The Gang’s All Here. 1943. USA. Directed by Busby Berkeley. 103 min.
Screenplay by Walter Bullock. With Alice Faye, Carmen Miranda, Phil Baker, Benny Goodman and His Orchestra. Carmen Miranda sings “The Lady in the Tutti-Frutti Hat” and 60 chorines straddle insistently probing, overgrown bananas: once seen, these images are never forgotten. Arguably the greatest—and most insanely ludicrous—of Busby Berkeley’s later efforts, The Gang’s All Here features the Brazilian Bombshell at her most overripe, her malapropisms offering flashes of comic mistranslation. Alice Faye stars as a sad-eyed showgirl being courted by a furloughed soldier who’s already spoken for, and their rocky romance provides the narrative backdrop for Berkeley’s visionary song-and-dance numbers, a series of abstract kaleidoscopic spectacles whose riotous clash of strawberry reds, banana yellows, and florescent purples and pinks are 1940s Technicolor at its most deliriously erotic (or what the critic Melissa Anderson would call “the apotheosis of fruitiness”). 35mm print; courtesy Twentieth Century Fox.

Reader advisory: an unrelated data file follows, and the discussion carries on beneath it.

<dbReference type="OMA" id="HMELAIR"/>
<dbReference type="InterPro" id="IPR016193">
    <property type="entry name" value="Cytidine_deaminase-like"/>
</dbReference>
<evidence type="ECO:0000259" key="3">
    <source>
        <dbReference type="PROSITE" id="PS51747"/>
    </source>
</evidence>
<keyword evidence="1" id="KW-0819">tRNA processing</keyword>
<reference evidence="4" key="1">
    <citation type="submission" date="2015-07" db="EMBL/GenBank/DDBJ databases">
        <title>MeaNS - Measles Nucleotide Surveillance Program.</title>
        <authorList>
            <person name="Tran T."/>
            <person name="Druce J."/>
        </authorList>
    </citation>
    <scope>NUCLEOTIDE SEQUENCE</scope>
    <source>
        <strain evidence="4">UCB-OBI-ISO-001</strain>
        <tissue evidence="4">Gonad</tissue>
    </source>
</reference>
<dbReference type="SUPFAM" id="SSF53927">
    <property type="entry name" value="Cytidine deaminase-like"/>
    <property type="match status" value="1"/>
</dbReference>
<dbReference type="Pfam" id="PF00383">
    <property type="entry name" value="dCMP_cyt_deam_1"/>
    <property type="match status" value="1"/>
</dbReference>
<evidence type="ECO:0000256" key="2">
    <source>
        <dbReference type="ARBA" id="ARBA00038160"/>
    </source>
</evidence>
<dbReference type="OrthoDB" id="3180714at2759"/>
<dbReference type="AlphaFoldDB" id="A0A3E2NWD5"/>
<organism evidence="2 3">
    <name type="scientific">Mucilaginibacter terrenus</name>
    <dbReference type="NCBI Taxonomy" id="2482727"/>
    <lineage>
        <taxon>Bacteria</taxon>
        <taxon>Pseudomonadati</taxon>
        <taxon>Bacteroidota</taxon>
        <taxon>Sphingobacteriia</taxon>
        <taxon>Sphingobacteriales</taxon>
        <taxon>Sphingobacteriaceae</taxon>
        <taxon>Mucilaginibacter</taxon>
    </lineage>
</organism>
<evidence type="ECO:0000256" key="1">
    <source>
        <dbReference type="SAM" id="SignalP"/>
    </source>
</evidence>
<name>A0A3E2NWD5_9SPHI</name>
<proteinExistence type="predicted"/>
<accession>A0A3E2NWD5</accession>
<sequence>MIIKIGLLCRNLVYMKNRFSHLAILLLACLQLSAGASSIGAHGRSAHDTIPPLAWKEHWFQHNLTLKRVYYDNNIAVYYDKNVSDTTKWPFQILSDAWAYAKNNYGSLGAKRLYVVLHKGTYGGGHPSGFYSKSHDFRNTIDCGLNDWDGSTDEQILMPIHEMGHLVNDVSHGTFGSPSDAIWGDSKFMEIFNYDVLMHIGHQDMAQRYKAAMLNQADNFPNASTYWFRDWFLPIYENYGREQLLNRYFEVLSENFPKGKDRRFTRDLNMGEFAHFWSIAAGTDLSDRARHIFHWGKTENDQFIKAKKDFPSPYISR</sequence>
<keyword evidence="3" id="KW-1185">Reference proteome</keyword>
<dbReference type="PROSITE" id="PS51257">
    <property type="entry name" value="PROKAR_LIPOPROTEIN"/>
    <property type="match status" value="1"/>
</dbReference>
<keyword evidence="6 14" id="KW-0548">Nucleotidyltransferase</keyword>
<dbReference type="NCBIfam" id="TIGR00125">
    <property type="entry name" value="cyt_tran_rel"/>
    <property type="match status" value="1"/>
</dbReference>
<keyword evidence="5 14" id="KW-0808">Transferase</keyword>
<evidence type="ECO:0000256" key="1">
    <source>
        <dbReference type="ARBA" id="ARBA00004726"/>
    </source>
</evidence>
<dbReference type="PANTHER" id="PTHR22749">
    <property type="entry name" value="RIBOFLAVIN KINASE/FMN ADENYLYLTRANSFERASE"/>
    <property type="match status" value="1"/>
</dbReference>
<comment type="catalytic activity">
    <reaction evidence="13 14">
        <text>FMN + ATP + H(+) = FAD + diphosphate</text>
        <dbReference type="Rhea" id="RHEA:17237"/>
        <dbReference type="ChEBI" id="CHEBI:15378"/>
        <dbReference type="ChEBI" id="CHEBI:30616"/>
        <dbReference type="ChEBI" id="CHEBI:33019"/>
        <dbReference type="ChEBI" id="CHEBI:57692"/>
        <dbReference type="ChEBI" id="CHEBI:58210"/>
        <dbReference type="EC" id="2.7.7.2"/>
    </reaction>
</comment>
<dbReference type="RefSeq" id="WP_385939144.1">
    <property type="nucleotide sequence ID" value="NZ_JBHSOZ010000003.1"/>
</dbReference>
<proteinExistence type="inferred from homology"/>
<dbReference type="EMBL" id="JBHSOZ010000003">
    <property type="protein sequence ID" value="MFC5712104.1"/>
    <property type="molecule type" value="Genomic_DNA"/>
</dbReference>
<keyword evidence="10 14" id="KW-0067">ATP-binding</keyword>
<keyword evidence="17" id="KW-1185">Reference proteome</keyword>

Mighty Manhattan, New York’s Wonder City. 1949. USA. Directed by James H. Smith. 20 min.
With Ann Miller, Xavier Cugat, Mrs. Nicolas M. Schenck. Narrated by James A. FitzPatrick. A Technicolor walkabout through mid-century Manhattan, this short subject takes the viewer from flophouse-era Bowery to a nostalgia-inducing Times Square; there’s even a glimpse of the United Nations under construction. 35mm print courtesy George Eastman House.